Streatlam Castle

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Coordinates: 54°34′16″N 1°52′12″W / 54.571°N 1.870°W / 54.571; -1.870

Streatlam Castle
Streatlam Castle is located in County Durham
Streatlam Castle
Streatlam Castle
Streatlam Castle shown within County Durham
OS grid reference NZ085195
List of places
UK
England
County Durham

Streatlam Castle was a Baroque stately home located near the town of Barnard Castle in County Durham, England. Owned by the Bowes-Lyon family, Earls of Strathmore and Kinghorne, the house was one of the family's three principal seats, alongside Glamis Castle in Forfarshire, Scotland and Gibside, near Gateshead. Streatlam incorporated some 1,190 acres (4.8 km2) of land, along with an estate consisting of some twenty farms. The last occupant was Lord Glamis, who later became the 15th Earl, although the estate was owned by his father, the 14th Earl, at the time.

History[edit]

The House came to the Bowes family in the mid-Eighteenth century. For much of the nineteenth century, it was owned by John Bowes, the eldest son of the 10th Earl of Strathmore who was illegitimate under English law as his parents married after he was born (and under Scottish law as they had no Scottish domicile), but was able to inherit a life interest in the family's English wealth and properties. During his tenancy, Streatlam was described as consisting of twenty-four bedrooms, two oak drawing-rooms, the yellow drawing room, the great dining room, the billiard-room, the study and the gentlemen's room.[1]

Following his death without issue, the estate was reunited with the Earldom in 1885. Unlike the fate of other properties which belonged to the Bowes-Lyon family, such as Gibside (which lay within a major coalfield near Gateshead and so was considered spoilt by pollution from the surrounding coal mines)[citation needed], Streatlam sat amidst the beautiful countryside of the Durham Dales.

Decline and demolition[edit]

The last occupier was Lord Glamis, heir to the Earldom, who had been living there since at least 1915. The Earl of Strathmore was determined to sell off the house and the land, however, and the bulk of the estate was sold to private tenants, with the remainder fetching £100,000 at auction.

Lord Glamis moved to a substantial farm near East Grinstead, where he resided until he succeeded his father as Earl of Strathmore in 1944.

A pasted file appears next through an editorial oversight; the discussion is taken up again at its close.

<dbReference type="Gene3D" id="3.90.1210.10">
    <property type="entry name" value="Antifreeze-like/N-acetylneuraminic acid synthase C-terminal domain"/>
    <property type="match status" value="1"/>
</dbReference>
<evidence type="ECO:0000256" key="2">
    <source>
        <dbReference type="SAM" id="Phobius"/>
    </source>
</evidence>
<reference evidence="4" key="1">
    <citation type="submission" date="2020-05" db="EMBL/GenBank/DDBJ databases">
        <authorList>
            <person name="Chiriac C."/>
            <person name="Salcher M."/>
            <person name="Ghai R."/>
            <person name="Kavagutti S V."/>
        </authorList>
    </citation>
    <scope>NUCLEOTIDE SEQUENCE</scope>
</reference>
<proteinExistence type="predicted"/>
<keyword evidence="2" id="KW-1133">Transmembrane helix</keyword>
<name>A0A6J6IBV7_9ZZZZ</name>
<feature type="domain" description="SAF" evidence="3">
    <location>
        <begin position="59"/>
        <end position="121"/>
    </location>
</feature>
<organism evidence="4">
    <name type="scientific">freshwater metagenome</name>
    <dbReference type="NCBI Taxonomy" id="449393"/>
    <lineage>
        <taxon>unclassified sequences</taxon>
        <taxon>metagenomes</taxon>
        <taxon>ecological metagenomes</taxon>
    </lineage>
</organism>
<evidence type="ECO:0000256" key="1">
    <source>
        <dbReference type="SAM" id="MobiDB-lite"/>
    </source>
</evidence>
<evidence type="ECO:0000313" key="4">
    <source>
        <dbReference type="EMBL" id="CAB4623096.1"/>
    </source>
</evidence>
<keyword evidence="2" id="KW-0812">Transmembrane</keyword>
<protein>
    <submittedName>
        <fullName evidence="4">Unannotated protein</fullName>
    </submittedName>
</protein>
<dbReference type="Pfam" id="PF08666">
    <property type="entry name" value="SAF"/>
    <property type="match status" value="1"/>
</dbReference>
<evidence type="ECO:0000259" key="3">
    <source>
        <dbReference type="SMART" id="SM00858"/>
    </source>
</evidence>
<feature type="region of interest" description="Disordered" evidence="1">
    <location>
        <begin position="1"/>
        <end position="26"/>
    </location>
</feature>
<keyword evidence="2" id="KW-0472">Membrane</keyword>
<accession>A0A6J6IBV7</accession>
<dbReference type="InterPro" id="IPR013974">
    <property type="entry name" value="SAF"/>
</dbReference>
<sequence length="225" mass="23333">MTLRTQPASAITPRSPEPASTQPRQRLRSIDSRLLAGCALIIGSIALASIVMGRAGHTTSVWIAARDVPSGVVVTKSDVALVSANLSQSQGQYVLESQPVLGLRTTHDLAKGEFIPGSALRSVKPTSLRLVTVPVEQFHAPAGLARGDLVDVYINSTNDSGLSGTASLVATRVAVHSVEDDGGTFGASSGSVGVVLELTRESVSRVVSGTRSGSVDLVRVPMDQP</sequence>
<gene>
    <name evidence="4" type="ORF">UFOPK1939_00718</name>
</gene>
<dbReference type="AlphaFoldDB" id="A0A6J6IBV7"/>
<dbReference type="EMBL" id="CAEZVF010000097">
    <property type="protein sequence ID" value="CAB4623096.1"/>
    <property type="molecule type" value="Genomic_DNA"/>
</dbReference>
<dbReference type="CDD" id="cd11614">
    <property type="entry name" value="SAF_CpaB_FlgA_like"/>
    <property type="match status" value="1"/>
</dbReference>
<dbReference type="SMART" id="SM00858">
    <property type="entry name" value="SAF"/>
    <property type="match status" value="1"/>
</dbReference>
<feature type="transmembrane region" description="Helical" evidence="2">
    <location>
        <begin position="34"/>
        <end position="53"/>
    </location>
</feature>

Some see it as little surprise that the Earl of Strathmore chose Glamis Castle over Streatlam, the house being considered architecturally "awkward and unsatisfactory" (as was claimed in Country Life Magazine in 1915). Also, as the aristocratic titles of the last owner and occupant would suggest, Streatlam was less important in historical terms. Another possible reason is that, for much of the nineteenth century, the Scottish and English estates had been split, with Streatlam and Gibside owned by John Bowes and his wife, which meant that that Scottish branch of the Bowes-Lyon family, namely the Earls of Strathmore, had not been in ownership or residence at Streatlam for from 1820 to 1885, thereby becoming more focused on their Scottish estates. The English estates only reverted to the Earl and his descendants when John Bowes died without issue, leaving his fortune to his first cousin once removed, the 13th Earl, in 1885.

Although there was no pressing financial need to sell at the time, with the family still earning a substantial income from the estate's coal mining holdings, in the end the house was simply considered superfluous. The Earl also owned Wemmergill in County Durham, St Paul's Walden Bury in Hertfordshire and the Gibside estate in Gateshead. It was also a time when many aristocratic families were seeking to cut back on ostentatious displays of wealth following the destruction of the nobility in the Russian Revolution, plus there was a shortage of domestic servants following the First World War.

Lady Strathmore, though ill at the time, hurried down to Streatlam to rescue as many items as possible, many of which were taken to Glamis Castle. The armorial ceiling, installed at Streatlam by John Bowes, were moved to the Bowes Museum, which he had established.

Finally in 1959 the shell was blown up as a training exercise by the Territorial Army. Today only Streatlam Park remains.

References[edit]

  1. ^ Thackeray, William Makepeace (July 1841). "Notes on the North What-d’ye-Callem Election". Fraser’s Magazine (London) 24 (134): 357. 

External links[edit]